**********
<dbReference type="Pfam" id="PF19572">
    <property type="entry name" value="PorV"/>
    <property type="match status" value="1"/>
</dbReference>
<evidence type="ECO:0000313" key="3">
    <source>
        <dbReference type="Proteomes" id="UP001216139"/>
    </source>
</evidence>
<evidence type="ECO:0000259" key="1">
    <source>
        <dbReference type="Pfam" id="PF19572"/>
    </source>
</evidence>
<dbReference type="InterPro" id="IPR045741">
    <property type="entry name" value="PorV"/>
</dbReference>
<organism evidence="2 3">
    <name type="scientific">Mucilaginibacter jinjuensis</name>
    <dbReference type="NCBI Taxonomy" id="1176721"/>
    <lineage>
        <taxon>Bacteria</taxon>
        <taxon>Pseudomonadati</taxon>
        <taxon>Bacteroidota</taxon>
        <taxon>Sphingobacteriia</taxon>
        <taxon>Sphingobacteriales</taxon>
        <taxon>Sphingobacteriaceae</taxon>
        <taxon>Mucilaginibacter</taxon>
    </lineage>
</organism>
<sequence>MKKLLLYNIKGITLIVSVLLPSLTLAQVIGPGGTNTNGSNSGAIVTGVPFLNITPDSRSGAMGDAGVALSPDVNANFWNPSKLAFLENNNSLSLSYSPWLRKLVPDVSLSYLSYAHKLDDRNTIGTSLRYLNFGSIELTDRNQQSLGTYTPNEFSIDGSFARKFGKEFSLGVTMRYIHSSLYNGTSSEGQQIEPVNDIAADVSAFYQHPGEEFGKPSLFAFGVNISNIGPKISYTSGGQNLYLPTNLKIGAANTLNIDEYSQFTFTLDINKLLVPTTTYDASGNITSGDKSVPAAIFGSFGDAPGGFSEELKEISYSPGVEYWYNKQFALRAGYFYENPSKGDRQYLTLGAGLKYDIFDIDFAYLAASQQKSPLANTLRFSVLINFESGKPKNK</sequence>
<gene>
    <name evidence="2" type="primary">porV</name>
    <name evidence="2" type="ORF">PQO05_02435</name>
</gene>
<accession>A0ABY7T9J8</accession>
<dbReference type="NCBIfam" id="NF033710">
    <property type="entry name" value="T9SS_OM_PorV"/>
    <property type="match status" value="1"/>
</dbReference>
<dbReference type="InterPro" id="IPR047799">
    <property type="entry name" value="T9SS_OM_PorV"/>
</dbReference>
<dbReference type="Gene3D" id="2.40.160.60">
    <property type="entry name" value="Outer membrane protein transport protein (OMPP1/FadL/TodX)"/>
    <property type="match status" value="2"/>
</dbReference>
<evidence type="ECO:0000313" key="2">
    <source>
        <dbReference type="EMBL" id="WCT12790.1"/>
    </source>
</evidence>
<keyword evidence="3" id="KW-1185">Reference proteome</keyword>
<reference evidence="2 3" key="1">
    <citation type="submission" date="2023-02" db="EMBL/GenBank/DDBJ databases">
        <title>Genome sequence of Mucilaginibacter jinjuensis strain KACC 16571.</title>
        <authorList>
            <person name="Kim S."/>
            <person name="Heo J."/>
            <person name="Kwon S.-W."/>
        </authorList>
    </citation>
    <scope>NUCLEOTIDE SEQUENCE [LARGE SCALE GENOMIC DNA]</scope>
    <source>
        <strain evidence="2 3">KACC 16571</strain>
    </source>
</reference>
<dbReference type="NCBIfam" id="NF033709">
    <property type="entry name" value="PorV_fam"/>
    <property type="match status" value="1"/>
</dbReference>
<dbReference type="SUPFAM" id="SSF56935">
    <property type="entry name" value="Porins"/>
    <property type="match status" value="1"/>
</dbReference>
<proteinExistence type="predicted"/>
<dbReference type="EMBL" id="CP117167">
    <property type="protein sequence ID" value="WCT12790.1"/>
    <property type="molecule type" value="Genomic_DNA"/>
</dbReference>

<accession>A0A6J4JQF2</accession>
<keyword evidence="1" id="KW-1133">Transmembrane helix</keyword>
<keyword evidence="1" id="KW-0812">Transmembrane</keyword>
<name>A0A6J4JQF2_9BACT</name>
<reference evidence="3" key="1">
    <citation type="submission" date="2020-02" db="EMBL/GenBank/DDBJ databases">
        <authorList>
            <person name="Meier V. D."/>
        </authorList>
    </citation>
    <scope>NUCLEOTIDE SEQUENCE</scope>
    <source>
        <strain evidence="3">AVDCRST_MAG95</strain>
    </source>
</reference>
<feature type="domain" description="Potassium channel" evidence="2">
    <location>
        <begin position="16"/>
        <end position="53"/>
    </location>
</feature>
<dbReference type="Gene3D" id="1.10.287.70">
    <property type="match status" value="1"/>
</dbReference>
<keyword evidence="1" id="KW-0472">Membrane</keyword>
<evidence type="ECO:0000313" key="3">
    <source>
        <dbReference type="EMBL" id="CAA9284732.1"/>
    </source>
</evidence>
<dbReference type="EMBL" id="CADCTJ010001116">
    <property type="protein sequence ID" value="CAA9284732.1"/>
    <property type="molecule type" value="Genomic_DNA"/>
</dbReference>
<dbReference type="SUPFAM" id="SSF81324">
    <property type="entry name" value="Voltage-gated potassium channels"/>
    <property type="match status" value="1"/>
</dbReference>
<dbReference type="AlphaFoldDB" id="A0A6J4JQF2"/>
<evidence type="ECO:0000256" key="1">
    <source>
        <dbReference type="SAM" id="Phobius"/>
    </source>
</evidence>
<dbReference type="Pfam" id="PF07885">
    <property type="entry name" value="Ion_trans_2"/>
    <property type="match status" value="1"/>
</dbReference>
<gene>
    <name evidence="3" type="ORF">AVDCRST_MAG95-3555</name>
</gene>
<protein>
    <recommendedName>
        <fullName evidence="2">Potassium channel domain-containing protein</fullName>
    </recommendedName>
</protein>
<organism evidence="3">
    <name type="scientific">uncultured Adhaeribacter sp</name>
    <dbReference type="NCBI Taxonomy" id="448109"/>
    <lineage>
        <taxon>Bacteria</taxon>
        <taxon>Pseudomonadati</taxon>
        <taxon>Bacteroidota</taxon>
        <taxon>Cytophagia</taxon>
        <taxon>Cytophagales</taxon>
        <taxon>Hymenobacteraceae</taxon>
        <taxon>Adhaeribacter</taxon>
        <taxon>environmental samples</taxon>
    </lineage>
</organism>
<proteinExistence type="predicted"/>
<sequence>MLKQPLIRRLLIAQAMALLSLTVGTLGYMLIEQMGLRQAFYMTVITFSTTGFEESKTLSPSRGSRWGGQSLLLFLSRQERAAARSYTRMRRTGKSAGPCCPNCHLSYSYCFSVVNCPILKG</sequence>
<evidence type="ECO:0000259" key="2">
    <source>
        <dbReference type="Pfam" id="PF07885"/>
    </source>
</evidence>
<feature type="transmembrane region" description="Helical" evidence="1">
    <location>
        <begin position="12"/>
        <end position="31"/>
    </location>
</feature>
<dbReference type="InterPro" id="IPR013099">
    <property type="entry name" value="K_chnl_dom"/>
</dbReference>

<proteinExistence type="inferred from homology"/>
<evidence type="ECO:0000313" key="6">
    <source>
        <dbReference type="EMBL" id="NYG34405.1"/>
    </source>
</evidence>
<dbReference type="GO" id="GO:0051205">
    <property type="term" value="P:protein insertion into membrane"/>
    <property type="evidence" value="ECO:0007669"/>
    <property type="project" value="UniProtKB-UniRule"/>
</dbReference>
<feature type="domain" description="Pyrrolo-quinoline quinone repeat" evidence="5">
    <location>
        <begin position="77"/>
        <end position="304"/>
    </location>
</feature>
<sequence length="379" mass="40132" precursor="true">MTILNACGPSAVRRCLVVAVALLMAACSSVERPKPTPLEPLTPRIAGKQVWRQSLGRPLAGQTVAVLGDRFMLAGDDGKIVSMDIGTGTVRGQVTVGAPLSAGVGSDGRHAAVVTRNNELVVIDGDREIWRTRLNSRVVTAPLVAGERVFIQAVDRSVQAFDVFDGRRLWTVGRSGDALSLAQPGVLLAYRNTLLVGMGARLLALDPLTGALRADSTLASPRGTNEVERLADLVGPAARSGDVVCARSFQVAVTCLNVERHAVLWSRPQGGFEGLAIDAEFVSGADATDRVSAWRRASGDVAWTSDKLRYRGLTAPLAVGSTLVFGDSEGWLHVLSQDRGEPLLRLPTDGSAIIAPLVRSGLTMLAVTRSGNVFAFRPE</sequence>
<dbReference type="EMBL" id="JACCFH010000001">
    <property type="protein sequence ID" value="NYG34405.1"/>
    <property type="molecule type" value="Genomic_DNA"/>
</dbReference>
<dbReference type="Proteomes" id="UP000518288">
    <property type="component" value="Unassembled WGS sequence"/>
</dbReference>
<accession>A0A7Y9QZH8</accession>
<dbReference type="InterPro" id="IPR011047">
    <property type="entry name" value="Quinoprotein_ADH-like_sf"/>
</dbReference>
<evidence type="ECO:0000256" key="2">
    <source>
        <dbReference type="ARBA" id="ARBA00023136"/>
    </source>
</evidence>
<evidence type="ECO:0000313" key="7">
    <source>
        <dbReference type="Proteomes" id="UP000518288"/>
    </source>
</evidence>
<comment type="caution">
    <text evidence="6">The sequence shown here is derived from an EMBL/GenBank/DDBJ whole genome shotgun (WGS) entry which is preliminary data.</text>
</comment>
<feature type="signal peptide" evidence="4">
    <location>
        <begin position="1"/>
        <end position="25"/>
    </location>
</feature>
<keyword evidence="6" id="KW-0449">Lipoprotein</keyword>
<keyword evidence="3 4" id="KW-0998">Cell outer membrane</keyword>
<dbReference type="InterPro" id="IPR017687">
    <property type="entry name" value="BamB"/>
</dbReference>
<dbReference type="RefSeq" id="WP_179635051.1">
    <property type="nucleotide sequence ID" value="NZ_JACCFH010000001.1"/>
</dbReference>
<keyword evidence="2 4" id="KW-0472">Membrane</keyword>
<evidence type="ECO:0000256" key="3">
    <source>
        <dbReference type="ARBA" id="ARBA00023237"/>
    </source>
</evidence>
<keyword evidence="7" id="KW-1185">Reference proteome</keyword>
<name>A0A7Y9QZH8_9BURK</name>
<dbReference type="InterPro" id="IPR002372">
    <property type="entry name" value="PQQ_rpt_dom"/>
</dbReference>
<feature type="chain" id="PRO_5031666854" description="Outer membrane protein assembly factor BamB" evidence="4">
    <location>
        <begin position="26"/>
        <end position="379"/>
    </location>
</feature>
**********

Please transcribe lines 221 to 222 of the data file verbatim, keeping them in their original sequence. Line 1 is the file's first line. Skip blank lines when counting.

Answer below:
    <property type="nucleotide sequence ID" value="NZ_JACCFH010000001.1"/>
</dbReference>